Reference no: EM13672683 , Length: 749 Words
An industrial firm is confronted with the dilemma of whether it should include - on its balance sheet - a very costly liability for the clean-up of a hazardous waste pool that has accumulated over the past several years, this as a direct by-product of its operations. The company is in agreement that the cost of cleaning up the hazardous waste pool is a cost of doing business.
However, including this massive financial liability in the company's financial statements now will have the effect of immediately decreasing the total value of the company. In turn, because the company's worth will be deflated, the company's current stockholders will be harmed financially because the company will have lost much of its current value.
In contrast, if the company does not include the liability on its balance sheet, the company will clearly be overvalued, and will likely be viewed as dishonest in disclosure -- and anyone buying stock (or ownership) in the company will also be unknowingly buying shares of a company that is overvalued (i.e., the balance sheet will be misleading, showing the company as having greater net value than it actually has).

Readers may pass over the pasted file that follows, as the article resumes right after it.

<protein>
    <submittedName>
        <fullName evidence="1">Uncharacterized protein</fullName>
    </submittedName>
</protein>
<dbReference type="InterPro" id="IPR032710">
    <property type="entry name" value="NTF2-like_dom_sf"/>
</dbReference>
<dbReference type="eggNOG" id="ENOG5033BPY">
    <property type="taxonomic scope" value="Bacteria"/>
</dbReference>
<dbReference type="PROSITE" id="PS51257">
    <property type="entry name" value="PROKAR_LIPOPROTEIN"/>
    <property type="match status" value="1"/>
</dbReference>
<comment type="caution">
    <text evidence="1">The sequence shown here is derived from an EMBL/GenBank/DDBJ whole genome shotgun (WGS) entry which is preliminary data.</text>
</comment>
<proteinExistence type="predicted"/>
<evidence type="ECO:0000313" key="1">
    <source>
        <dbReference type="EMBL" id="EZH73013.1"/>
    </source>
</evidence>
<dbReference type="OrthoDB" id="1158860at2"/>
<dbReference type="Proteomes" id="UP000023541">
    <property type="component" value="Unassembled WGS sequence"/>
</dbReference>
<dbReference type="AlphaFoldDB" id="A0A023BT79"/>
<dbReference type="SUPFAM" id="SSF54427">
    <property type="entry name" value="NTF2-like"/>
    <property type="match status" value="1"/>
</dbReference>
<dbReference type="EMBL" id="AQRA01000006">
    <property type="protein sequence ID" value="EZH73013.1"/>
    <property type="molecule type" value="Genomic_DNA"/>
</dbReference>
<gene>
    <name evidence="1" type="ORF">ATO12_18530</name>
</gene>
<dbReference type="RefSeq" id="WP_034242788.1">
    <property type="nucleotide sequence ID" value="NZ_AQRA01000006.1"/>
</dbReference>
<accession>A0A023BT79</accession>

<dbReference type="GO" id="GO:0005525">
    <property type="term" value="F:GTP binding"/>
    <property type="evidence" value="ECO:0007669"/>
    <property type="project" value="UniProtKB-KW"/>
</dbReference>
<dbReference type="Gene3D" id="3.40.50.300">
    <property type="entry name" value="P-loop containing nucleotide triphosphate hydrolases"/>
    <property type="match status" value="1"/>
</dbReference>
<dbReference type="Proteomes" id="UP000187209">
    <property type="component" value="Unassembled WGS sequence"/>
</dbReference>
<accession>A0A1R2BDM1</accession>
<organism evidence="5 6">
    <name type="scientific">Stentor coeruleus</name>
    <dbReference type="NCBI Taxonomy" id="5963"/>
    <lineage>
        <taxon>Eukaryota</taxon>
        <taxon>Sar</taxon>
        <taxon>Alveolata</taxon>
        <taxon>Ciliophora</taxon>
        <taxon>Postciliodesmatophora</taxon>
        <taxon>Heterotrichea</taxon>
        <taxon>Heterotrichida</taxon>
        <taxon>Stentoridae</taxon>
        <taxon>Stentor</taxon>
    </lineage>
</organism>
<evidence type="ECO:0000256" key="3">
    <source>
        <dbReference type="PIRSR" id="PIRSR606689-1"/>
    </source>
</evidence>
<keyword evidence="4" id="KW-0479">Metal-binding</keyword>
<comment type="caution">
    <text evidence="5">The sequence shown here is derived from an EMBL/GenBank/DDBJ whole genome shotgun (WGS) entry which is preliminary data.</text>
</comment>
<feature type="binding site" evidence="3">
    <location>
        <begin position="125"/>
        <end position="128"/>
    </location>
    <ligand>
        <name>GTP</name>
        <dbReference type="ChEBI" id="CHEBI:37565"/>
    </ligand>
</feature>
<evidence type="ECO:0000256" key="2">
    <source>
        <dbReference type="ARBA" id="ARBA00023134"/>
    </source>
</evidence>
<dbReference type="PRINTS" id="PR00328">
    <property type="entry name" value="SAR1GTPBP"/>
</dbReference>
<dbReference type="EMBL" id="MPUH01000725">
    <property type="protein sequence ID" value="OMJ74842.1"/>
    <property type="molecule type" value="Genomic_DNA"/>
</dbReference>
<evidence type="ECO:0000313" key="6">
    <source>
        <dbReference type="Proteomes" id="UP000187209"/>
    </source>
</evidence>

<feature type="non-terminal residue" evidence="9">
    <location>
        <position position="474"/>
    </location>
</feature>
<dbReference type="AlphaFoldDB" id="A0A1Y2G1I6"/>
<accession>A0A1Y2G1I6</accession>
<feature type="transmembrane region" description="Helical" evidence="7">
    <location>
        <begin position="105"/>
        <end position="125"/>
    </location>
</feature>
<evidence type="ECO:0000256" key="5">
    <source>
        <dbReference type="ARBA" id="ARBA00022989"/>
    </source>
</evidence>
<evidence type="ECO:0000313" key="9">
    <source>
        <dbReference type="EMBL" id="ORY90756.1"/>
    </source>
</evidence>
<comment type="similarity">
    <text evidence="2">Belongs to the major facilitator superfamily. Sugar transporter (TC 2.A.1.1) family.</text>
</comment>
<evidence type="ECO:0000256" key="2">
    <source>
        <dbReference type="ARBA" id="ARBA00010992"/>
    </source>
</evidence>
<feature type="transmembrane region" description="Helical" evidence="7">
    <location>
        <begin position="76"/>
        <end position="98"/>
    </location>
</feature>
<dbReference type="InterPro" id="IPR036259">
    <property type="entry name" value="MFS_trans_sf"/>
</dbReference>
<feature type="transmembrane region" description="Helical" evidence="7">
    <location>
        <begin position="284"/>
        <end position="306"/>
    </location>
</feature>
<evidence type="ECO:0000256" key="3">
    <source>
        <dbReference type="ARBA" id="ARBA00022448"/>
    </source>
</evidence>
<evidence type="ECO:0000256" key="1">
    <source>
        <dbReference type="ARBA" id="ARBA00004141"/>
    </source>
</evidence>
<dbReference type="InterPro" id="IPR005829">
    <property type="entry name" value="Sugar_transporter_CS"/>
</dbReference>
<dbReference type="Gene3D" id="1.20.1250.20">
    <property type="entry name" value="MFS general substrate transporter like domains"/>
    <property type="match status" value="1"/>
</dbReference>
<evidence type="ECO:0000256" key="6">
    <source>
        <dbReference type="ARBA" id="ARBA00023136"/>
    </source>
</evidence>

Let's assume that there are no accounting rules nor is there any clear guidance as to what this company should do. No matter what the company decides, innocent persons - whether its existing shareholders (if disclosure is made) or potential shareholders (if disclosure is not made - and is later required) will be seriously harmed as a result of either decision.
First and foremost, please describe the utilitarian implication of this situation. What do you think the company should do? Of secondary interest (if you'd like to respond), what would deontological ethics require? And what would Immanuel Kant require?